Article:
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Falls Challenges Students to Love and Serve the Broken During Nov. 3 Chapel

November 3, 2021

Dr. Emerson Falls, Native American ministry partner for Oklahoma Baptists, delivered the OBU chapel message Nov. 3 in Raley Chapel’s Potter Auditorium. He spoke about Jesus seeing, recognizing and having compassion on broken people in the world.

Falls is a Native American from the Sac and Fox and Choctaw tribes. He is a graduate of Golden Gate Theological Seminary, having earned both a Master of Divinity and a Doctor of Ministry. In addition, he received an honorary Doctor of Divinity from OBU in 2014. He has served as pastor of churches in California, Arizona and Oklahoma. He has previously spoken in OBU chapel services on multiple occasions through the years, most recently in 2018.

Falls was the founding director of Golden Gate Seminary’s Rocky Mountain Campus in Denver, Colorado. He also served as president of Cook College and Theological School in Tempe, Arizona. In 2009, he was elected as the first Native American to serve as president of the Baptist General Convention of Oklahoma. He now serves as director of the Native American track of the Robert Haskins School of Christian Ministry.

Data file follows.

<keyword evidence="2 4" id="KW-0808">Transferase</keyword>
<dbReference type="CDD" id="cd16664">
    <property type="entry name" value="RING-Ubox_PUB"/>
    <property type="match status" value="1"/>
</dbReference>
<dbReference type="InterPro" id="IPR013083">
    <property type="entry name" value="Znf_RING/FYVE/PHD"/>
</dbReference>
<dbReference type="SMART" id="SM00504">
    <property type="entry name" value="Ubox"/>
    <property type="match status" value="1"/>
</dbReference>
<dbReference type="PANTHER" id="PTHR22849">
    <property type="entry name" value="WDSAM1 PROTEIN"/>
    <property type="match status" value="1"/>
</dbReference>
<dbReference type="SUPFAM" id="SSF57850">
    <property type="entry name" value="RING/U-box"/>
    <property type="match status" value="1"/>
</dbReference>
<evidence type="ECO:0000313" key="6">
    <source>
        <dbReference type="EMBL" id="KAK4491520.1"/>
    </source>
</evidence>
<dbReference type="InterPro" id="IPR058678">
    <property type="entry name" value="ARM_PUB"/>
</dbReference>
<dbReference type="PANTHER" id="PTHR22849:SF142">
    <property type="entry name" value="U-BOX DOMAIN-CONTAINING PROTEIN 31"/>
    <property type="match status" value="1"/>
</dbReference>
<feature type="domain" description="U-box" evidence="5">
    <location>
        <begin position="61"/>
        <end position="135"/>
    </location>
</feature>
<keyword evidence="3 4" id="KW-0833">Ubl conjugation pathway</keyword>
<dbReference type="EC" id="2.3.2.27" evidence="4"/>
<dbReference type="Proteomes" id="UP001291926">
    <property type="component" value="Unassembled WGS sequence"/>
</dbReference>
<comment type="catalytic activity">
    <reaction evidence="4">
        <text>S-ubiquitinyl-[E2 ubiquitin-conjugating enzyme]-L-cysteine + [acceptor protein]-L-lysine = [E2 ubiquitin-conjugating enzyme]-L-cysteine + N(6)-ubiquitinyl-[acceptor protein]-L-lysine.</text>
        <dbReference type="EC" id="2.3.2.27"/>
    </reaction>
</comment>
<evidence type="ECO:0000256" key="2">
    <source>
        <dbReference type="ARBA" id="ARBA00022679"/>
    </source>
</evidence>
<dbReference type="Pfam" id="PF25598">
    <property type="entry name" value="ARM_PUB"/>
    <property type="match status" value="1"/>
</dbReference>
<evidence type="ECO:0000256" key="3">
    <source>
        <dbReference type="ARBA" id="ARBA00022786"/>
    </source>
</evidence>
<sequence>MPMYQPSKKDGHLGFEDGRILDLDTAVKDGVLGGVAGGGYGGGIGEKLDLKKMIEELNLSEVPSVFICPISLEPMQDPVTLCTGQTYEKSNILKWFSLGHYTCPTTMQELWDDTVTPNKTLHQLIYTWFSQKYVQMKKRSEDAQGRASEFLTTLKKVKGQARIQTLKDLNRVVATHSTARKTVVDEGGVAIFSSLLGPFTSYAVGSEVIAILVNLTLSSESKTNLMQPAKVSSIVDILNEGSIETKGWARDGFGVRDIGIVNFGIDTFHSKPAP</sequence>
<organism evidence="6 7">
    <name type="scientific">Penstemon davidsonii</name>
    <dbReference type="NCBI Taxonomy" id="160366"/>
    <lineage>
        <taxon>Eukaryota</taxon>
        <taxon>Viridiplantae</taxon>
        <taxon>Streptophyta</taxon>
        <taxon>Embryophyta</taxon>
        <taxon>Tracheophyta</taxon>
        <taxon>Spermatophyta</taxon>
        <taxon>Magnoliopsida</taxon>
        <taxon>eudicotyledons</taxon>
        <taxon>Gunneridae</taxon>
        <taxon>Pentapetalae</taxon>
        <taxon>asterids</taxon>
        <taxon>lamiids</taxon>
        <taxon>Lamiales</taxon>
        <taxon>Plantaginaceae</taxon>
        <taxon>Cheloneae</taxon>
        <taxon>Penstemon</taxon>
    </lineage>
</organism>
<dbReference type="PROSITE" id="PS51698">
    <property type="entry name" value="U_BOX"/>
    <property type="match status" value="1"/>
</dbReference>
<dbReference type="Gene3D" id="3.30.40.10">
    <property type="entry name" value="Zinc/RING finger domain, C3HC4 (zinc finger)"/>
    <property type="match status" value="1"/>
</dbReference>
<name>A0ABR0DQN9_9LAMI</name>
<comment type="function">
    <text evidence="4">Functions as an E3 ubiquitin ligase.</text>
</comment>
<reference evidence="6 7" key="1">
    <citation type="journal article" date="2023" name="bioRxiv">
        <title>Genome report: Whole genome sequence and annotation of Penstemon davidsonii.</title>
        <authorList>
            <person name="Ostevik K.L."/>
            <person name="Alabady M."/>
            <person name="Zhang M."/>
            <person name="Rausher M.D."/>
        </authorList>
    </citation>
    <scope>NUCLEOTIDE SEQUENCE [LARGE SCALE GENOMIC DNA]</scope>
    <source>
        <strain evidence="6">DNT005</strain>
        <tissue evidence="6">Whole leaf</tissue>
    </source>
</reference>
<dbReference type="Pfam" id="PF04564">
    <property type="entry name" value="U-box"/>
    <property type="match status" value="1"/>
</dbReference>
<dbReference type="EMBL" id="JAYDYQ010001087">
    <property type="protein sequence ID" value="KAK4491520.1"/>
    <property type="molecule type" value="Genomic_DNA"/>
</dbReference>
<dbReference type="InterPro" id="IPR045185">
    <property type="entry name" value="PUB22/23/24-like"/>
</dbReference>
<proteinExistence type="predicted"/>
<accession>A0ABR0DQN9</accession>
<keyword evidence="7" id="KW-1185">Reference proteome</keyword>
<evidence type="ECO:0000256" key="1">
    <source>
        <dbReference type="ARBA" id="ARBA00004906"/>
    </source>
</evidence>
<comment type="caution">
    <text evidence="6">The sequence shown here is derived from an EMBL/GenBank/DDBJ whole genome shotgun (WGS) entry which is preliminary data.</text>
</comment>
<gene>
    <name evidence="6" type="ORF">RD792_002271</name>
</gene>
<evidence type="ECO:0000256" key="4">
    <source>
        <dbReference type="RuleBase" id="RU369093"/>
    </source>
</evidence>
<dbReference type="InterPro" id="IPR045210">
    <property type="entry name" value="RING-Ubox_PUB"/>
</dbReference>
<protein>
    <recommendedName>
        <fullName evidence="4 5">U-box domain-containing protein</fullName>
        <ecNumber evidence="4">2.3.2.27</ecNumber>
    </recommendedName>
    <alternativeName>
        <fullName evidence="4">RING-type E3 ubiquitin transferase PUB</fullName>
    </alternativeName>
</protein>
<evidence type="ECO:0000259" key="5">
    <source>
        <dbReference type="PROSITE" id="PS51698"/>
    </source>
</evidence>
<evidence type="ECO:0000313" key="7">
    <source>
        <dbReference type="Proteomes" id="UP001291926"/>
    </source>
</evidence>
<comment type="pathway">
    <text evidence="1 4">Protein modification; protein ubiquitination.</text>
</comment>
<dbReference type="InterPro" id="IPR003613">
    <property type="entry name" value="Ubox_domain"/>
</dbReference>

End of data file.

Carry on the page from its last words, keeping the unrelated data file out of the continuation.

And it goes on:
Falls taught from Matthew 9:35-38, where Jesus tells his disciples that although the harvest is plentiful, the laborers are few.

“As I read this, the first thing it tells me is that we cannot and we must not neglect the brokenness that’s in the world,” Falls said.

“When Jesus saw the brokenness…he hurt in his innermost being,” he said. “When someone that we know is hurting, we hurt.”

He explained that this hurt came in the form of compassion, which is what Jesus felt when he saw the multitudes and it compelled him to act.

Despite all the good things that he’s seen the church do, Falls commented, “What I don’t see is a lot of people hurting because of the brokenness in our communities.” 

“I think we can spend so much time doing church work that we neglect the work of the church,” he noted. “There’s a difference.”

He then challenged the audience to look outside the four walls of the church, to the hurting and broken all around us, and to serve them in love.

“We will never feel compassion until we see the brokenness and we will never see brokenness from inside the walls of our church building,” he said.